Solo travel is one of the top trends of the post-pandemic scene.
Now that border curbs have been lifted and the world has healed from the health crisis, everyone seems to have been bitten by the travel bug, making plans to go abroad even when they’re unaccompanied.
Not all countries are ideal for solo travelers, though, whether it’s safety issues affecting tourists or just poor infrastructure, so careful advance planning is advised. Fortunately for risk-averse explorers, some destinations are made to be braved alone.
One Nordic country, in particular, is enjoying a new peak of popularity right now, and as a lone wolf country-hopping around the world, you might want to join in on the ongoing travel frenzy… starting here:
The Mighty Norway
As Forbes has reported, ‘almost 20% of travelers have gone it alone’ this year, a number that has continued to increase year-on-year as travelers grow more independent and adventurous. Interestingly enough, the ‘Scandi’ nation of Norway is at the front of this trend, alongside Switzerland.
Since it reopened its borders in early 2022, after months of turning away foreign visitors as a result of overly strict pandemic rules, Norway has been experiencing a tourism boom, particularly among young solo travelers, due to its high levels of safety and mighty nature.
It is the main entry point into the Nordic region of Europe for many travelers, and being one of cleanest, cleanest countries on the planet, it is no surprise it ranks atop the bucket lists of many nature seekers looking to distance themselves from their fast-paced American life for a few days.
What Makes Norway Great?
Home to a unique geography, comprising elongated, winding fjords, vast swathes of boreal forests populated by an abundance of pine and fir and all sorts of creatures belonging to the Northernmost reaches of the globe, and a dramatic, rugged coast, it is nothing short of captivating.
The fjords are some of Norway’s top-rated attractions, being attributed to the Viking explorations of the early Middle Ages and making for some of the country’s most stunning natural offers, with Geirangerfjord being a prime example of that.
An azure inlet running for 15 km and bounded by snow-capped peaks, it is a symbol of Norway and its powerful nature, which also comprises impressive mountain ranges, crystal-clear lakes, and a dramatic rugged coast extending towards the Arctic Circle.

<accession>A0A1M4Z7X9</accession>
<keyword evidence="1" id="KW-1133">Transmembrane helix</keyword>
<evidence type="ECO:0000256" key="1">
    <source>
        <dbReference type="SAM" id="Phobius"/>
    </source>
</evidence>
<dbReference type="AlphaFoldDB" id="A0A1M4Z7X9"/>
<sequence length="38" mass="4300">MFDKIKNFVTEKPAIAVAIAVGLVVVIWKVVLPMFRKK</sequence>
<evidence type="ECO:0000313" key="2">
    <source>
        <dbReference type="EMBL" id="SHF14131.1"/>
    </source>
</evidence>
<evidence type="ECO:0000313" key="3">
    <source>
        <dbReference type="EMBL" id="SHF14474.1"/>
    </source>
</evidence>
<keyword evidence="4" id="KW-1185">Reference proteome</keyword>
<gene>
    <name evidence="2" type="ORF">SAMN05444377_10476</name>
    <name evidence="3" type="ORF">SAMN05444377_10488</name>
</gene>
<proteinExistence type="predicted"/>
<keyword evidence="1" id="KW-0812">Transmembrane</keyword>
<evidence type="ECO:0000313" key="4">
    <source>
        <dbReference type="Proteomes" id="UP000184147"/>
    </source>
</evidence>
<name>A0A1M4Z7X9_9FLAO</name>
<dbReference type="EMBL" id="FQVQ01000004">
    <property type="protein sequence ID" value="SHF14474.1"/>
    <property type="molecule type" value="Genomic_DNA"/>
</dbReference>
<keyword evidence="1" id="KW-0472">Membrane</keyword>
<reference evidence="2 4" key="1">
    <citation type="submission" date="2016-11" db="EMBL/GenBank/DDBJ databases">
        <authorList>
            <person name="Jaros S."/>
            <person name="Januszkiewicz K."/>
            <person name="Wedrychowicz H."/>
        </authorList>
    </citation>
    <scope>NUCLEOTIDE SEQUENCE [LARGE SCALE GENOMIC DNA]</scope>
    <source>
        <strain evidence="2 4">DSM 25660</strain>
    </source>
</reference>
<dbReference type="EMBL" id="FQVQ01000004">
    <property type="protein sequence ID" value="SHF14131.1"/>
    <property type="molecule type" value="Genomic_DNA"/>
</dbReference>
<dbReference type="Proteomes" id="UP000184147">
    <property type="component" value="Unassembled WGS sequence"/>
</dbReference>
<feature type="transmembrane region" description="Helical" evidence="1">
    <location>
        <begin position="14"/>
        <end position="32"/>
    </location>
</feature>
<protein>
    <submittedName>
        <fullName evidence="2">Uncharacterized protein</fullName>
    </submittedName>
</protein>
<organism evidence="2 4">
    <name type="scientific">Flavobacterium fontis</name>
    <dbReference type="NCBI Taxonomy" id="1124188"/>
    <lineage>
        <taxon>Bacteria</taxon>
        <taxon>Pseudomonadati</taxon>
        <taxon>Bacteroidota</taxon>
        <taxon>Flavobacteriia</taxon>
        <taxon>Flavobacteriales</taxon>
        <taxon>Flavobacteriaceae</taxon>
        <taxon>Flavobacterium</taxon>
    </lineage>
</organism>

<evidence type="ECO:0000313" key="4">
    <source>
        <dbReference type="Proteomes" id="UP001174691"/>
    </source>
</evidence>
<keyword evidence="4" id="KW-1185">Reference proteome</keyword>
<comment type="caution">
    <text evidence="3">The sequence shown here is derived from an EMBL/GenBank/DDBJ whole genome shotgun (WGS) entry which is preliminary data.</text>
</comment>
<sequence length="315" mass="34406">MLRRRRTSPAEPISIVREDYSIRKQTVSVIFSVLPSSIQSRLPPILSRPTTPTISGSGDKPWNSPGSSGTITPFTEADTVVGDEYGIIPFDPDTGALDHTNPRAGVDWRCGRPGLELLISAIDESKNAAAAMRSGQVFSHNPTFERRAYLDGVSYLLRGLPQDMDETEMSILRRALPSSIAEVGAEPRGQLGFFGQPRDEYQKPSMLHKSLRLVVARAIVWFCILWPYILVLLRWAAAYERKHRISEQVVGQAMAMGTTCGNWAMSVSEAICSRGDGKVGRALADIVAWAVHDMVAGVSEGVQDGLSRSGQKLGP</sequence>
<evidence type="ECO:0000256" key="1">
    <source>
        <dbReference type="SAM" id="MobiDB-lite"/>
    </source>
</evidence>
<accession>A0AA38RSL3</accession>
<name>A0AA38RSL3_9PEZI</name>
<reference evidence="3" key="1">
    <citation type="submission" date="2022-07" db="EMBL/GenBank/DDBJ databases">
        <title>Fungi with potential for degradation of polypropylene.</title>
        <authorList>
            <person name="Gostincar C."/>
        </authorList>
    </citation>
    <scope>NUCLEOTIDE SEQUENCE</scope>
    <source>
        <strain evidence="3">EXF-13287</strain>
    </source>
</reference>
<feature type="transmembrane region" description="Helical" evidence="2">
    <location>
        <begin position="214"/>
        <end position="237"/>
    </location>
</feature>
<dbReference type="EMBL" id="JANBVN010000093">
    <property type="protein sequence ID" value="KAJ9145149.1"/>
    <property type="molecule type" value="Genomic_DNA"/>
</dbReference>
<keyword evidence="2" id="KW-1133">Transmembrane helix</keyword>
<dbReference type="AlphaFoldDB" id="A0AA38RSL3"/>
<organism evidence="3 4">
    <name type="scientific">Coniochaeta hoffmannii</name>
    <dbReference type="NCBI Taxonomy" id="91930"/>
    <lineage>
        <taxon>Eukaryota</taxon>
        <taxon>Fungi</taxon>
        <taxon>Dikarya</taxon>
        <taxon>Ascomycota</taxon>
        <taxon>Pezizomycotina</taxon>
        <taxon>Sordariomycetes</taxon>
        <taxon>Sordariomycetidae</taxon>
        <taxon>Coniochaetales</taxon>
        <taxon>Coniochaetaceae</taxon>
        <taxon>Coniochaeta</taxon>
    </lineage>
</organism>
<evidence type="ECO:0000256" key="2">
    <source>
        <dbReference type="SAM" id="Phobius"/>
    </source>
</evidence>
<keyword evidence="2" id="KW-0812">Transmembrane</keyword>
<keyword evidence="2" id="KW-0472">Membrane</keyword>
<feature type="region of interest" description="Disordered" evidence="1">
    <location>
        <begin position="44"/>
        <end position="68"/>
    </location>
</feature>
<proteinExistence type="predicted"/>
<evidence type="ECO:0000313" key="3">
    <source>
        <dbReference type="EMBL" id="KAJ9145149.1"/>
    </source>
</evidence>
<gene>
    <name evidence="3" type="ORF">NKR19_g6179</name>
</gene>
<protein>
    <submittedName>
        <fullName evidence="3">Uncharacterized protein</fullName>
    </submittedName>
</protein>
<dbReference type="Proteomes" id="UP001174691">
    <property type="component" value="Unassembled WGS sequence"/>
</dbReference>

Norway Is Accessible
Though natural attractions are quite far apart, there are trains, road links, flight routes, and ferry services linking all of Norway’s main points of interest, making it an incredibly accessible country for solo travelers who will be exploring the Scandinavian heartland without assistance from tour operators.
If you’re a fan of the great outdoors, as most solo backpackers tend to be, then you’ll love it here.
Norway has a wide array of options for nature seekers: hiking activities, kayaking, cycling routes, forest trails, and so much more, and due to the great public transportation and country-wide infrastructure, it’s unlikely you’ll have a hard time ticking off all those items on your bucket list.
Irrespective of where you’re basing yourself, be it the lively capital city of Oslo, or smaller cities on the Western Norwegian coast, such as Bergen or Stavanger, you’re never far from an unspoiled nature reserve, a fjord, or majestic hilltops to reach, commanding sweeping panoramas of the picturesque landscape.
One Of The Safest Countries In The World
It is one of only — countries in Europe to feature on the U.S. State Department’s list of ‘Level 1’ destinations. In simpler terms, Norway is as safe as can be, with very low, if not negligible rates of crime, even in larger urban centers like the capital of Oslo.
In Scandinavia, a collective of three nations (Norway, Sweden, and Denmark), which at times may also include Finland, Norway has the lowest incidence of deadly violence out of the bunch, as well as a decreasing rate of criminal offenses in general, surpassing that of numerous European countries, and certainly the crime-ridden U.S.
Traveling Norway, solo adventurers usually have no concerns regarding their own personal safety, or the safety of their belongings.
While they are still strongly discouraged from letting their guards down – you wouldn’t want to leave your bags unattended in a busy railway station anywhere in the world – the chances of having any items stolen, or being a victim of petty crime, are remarkably low.
Finally, there is Norway’s unmatched cultural heritage, from well-preserved Viking ships housed in award-winning museums to 12th-century wooden churches.
The landmark Borgund Stave Church, in the Vestland county of Norway, houses the country’s last surviving stave free-standing bell tower.
North of the Arctic Circle, visitors can marvel at the landmark Northern Lights Cathedral, which glistens white against the boreal backdrop of the quaint town of Alta, and Tromso’s equally fascinating Arctic Cathedral.
This Scandinavian gem is one of your best bets for an epic adventure this summer, especially if you’ve never taken a solo trip yourself, and lucky for you, these new nonstop Transatlantic routes that are just launching will help you get there in no time.
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This article originally appeared on TravelOffPath.com